A documentary produced and premiering at Hope College considers the cross-cultural dynamics of service projects geared toward developing nations.
"When the West Brings Civilization Back to Africa" will be featured at the college's Knickerbocker Theatre in downtown Holland on Saturday, Oct. 18, at 6:30 p.m.
The public is invited. Admission is free.
Created by Dr. Ji Hoon Park, assistant professor of communication, with Hope senior Samantha Webbert of Holland, the film focuses on the college's ongoing service and research project involving the village of Nkuv in Cameroon. It explores how the project, which has focused on improving water quality and hygiene education in the remote and rural community, has had some unintended consequences, with some of the villagers feeling discouraged even as it has literally saved lives.
Park emphasizes that the documentary is not a criticism of the project or its goals. Since beginning during the 2005-06 school year, it has been overwhelmingly successful, cutting the death rate of young children due to waterborne disease from four to six per year to zero in the first year and every year since. "I definitely think that they are doing such a great job," he said.
However, even as he and Webbert, a communication major, accompanied the Hope team this past May to document the successes, they were also interested in observing the project's effect on the village in other ways. And thus while Webbert developed a documentary about the water quality and hygiene training that the college will make available at no cost for other programs to use in helping similar communities, Park focused on Webbert's experiences as a first-time visitor and her conversations with the villagers themselves.
They found that while the villagers appreciated the team's work and the difference it was making, some were also experiencing a sense of inferiority, becoming painfully aware of the resources and opportunities they lacked in comparison.
"People from America came to this village, and children no longer die. How can you not develop a sense of Western superiority?," Park said. "The people often say, 'No, I'm not happy because we don't have the things that you people have.'"
"We may accidentally teach them that they're poor," he said. "And that's the saddest part."
Park noted that the documentary doesn't offer a solution to the problem. Instead, he hopes that it helps build awareness among organizations that engage in service efforts concerning the broader effect that their visits to such communities can have.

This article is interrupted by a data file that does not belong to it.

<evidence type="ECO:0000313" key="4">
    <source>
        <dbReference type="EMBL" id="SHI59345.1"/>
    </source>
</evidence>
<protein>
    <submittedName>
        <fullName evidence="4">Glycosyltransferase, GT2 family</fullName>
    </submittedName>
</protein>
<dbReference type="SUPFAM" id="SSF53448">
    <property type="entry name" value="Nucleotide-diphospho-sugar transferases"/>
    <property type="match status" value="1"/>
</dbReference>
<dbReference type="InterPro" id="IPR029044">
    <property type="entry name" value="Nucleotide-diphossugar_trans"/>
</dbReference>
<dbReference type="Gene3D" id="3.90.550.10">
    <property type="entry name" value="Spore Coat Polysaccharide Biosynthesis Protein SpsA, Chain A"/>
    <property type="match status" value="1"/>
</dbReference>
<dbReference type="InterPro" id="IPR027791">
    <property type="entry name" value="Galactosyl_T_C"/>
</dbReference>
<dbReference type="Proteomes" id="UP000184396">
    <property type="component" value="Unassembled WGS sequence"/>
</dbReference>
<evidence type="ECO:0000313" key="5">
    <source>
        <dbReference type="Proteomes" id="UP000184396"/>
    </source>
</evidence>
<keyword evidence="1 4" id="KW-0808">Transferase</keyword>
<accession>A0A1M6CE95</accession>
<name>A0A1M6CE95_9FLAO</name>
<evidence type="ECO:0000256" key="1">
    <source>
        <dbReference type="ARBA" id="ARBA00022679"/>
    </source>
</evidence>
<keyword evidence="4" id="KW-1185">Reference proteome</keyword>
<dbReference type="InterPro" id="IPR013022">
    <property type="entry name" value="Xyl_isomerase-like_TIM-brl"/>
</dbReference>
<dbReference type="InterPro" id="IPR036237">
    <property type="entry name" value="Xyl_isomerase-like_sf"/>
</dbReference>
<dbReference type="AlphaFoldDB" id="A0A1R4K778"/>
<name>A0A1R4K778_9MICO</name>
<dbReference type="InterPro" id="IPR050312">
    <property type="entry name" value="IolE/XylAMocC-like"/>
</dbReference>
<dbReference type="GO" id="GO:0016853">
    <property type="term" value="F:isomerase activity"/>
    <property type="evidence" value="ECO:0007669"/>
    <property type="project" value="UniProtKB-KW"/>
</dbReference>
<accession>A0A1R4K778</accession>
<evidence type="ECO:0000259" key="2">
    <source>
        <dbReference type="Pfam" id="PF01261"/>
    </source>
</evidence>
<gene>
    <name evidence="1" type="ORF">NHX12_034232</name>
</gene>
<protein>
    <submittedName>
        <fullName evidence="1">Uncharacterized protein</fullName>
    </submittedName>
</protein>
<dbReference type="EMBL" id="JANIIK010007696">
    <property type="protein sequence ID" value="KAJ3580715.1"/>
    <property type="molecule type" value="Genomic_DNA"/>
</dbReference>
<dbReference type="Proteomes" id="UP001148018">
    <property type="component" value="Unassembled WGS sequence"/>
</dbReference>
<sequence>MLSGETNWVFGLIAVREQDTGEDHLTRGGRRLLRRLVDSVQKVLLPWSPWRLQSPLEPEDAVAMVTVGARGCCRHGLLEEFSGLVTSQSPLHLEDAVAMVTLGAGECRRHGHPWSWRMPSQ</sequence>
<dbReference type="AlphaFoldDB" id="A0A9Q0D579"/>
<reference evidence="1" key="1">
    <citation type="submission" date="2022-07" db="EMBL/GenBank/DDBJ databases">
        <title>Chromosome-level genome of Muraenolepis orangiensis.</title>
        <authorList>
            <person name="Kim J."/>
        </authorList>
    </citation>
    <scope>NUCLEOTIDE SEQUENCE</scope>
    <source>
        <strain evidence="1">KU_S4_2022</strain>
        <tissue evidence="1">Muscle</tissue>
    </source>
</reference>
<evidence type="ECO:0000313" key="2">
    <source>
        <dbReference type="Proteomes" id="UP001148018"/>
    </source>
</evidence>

"There are no easy solutions to these questions," he said. "At least we can be more aware of these cultural dynamics in a small village like Nkuv and help the community members develop strong self-esteem and self-confidence."
It's a lesson that's very much on the minds of the Hope team. Dr. Jeff Brown of the Hope engineering faculty has been a part of the project since it began, and has experience with service in Africa that includes time with the Peace Corps.
"This film identifies a number of critical issues related to development work," said Brown, who is an assistant professor of engineering. "Cultural awareness and cultural sensitivity have always been major priorities for our group, but the film does capture glimpses of underlying cross-cultural dynamics that have forced us to ask very difficult questions."
A panel discussion will follow the screening of the film. Participants will include Dr. Amanda Barton, assistant professor of nursing; Brown; Mary Crickmore, of the Christian Reformed World Relief Committee; Dr. Tamba M'bayo, assistant professor of history; Park; an international student from Kenya; and two students from the college's chapter of Engineers Without Borders. Webbert is off-campus participating in the college's New York Arts Semester this fall, holding an internship with NBC.
The Hope service initiative, which is partnered with the Life and Water Development Group of Cameroon, began during the 2005-06 school year as a service project for the college's then-new student chapter of Engineers Without Borders-USA (EWB-USA), with an emphasis on providing Nkuv with purified water through the construction of free-standing bio-sand filters. During the first year the effort expanded to include the college's department of nursing, which surveyed the villagers' health and began working with them to improve hygiene, sanitation and nutrition.
Starting in 2007, the college's department of education became involved in helping to develop instructional materials that the people of Nkuv can use to teach themselves and others the health and hygiene lessons needed to improve health. The engineering effort has since expanded to include developing a piping system to bring water closer to the village from a river that is up to an hour's hike away.
The team is also emphasizing providing training so that the villagers can help themselves and train other remote communities as well. The villagers now build their own filters based on an initial design developed by the Center for Affordable Water and Sanitation Technology (CAWST) in Canada.
The Hope team has so far made five trips to Cameroon--in March, May and December of 2006, and in May of 2007 and 2008.
The improvement in the villagers' health has been measurable. Barton noted that her team's initial survey of the population found that many of the children in Nkuv had some form of water-related disease, often manifested through diarrhea or even bloody diarrhea. The problem was so acute that experience had shown that four to six children under the age of five could be expected to die in any given six-month period. Within six months, the rate of diarrhea and bloody diarrhea in children had declined by more than 50 percent, and no children have died from diarrhea or dehydration since the college started the filter project.
The Knickerbocker Theatre is located at 86 E. Eighth St. The documentary runs 106 minutes.